Finding adopted relatives in genealogy research

Many adoptees think about searching for their birth parents. For some people there is a stigma or fear attached to finding birth parents. Some people never find out who their birth parents are/were. When you’re working on genealogy research adoption can be a road block in your family history. Learning about other people’s adoptive genealogy research processes will help your search.

Important information in adoption research

Tips on researching your family if you or a relative were adopted

  1. Young woman working at homeLook for the original birth certificate issued at the time of birth.
  2. Learn the adoption rules for your state. Each state is different.
  3. Decide whether you would like to take a DNA test to find blood related family members.
  4. Research local organizations that handle adoptions at your local library and state research archive.
  5. SearchAngels.org helps adoptees and birth parents find each other. Kansas Children’s Service League has an Adoption Search Program.

Books about adoption research

Author KelLee Parr shares the powerful story of his adopted mother’s reunion with her birth mother in his book My Little Valentine: The Story of a Mother and Daughter’s Lost Love. Parr started his journey with genealogy as many people do, with a question about his own family. Parr’s mother was adopted as a baby. She told her children she longed to find her birth mother someday. Parr’s mother even shared her original birth certificate with her children.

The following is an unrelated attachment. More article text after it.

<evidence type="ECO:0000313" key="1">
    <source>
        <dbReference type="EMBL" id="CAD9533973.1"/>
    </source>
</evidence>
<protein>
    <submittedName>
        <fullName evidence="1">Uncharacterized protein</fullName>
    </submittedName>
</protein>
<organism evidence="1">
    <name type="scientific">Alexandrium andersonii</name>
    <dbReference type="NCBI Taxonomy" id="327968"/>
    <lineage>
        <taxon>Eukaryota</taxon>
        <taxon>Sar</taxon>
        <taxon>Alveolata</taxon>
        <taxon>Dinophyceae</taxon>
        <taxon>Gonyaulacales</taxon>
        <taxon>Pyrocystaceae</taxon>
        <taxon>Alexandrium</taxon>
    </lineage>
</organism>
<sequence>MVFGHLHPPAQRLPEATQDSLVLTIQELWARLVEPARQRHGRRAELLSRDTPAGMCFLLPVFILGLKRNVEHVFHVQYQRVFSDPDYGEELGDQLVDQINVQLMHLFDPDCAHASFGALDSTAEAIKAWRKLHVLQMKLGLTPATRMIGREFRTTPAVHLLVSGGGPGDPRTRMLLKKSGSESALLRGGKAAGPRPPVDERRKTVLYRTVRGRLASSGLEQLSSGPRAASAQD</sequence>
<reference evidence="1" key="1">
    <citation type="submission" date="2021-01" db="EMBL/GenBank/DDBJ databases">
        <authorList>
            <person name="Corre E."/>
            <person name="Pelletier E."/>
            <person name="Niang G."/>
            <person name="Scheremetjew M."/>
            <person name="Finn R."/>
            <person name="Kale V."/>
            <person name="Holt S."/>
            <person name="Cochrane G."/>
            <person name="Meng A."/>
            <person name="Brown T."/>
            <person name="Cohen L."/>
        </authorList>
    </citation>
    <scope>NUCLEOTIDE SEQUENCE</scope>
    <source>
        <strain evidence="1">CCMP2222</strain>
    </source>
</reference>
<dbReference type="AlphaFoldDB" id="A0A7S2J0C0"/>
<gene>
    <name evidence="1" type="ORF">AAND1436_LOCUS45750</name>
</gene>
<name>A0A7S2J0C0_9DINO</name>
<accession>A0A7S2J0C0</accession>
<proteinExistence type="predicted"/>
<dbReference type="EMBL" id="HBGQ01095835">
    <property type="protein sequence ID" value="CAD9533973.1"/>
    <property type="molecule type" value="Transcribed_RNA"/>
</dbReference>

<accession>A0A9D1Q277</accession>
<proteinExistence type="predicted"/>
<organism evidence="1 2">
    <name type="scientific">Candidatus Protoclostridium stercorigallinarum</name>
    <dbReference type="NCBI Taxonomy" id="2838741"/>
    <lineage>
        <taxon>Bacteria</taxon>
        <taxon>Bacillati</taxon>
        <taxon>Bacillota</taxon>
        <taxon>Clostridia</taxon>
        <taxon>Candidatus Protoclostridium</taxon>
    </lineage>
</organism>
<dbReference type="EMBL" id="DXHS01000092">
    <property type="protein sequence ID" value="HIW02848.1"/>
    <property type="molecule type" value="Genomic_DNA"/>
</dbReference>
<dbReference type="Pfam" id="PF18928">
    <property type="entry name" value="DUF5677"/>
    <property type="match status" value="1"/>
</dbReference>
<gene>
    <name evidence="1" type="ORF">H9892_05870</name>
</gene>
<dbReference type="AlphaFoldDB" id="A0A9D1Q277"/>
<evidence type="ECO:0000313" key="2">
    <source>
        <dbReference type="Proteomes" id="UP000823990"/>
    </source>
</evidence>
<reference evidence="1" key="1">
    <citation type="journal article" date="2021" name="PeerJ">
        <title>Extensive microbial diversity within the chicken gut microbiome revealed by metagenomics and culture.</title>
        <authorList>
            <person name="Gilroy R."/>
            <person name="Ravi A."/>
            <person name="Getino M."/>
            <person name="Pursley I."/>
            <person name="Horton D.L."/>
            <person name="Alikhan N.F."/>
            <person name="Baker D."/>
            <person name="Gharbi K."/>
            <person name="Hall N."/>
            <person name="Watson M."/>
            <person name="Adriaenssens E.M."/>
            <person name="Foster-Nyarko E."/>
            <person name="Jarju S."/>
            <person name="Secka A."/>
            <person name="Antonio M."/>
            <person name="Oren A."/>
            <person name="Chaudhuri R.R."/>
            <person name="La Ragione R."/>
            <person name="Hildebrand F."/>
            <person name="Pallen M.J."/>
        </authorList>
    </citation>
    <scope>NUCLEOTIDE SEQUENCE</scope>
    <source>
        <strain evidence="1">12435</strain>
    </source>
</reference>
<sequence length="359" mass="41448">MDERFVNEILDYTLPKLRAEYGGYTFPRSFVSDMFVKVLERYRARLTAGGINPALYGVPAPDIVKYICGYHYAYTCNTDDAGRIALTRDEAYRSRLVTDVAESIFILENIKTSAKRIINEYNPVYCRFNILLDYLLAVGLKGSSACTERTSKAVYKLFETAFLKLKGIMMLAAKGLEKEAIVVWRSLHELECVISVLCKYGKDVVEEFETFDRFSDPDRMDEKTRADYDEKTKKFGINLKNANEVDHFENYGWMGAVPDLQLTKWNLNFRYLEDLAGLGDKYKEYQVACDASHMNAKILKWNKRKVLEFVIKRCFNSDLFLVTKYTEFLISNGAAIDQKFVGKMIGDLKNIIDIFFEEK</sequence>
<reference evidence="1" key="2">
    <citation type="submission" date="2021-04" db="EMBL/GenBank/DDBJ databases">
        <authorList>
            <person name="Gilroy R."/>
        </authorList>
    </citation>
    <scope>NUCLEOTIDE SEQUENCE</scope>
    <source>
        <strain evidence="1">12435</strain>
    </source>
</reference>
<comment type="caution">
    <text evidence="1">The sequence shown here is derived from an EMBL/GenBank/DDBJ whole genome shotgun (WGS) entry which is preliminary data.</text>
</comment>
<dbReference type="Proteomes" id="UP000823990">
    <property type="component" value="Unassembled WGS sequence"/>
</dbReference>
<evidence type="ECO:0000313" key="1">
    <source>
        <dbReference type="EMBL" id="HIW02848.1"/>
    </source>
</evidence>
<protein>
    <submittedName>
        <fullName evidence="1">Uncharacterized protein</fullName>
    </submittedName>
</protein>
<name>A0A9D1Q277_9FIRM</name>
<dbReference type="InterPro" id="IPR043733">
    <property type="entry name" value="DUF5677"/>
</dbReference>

Parr was at the Kansas Historical Society one day when he was struck with the impulse to try a little family research. He started with the information on his mother’s birth certificate. Parr’s hunch paid off and he was able to make his mother’s dream come true.  My Little Valentine is an inspiring story of family reunion and love, as well as an informative text on Parr’s process and journey to answers.
Parr’s research led him to Willows Maternity Sanitarium in Kansas City. He learned that Kansas City was known as the adoption hub of America at one time. Parr followed up on his first book with two others about the Willows and the many thousands of women who gave birth within its walls. Many of them were forced to give up their babies against their will or were offered no other choice. Learn more about the Willows and the family who kept it running from 1905-1969 in Parr’s second book Mansion on a Hill: The Story of the Willows Maternity Sanitarium and the Adoption Hub of America and More Voices of the Willows and the Adoption Hub of America.

Live event about adoptive genealogy

Learn more about adoptive genealogy with author KelLee Parr and genealogy librarian Sherri Camp Thu, Nov 4, 7-8:30pm. You’ll also learn how the library can help you discover your family story. Register to attend in-person in Marvin Auditorium or by Zoom.

As a veteran genealogist, I love teaching and sharing digital family history and genealogy techniques and helping people solve genealogy problems. Being the Genealogy Librarian at the Topeka and Shawnee County Public Library is so much fun! I work to promote a greater knowledge of family, history, and heritage.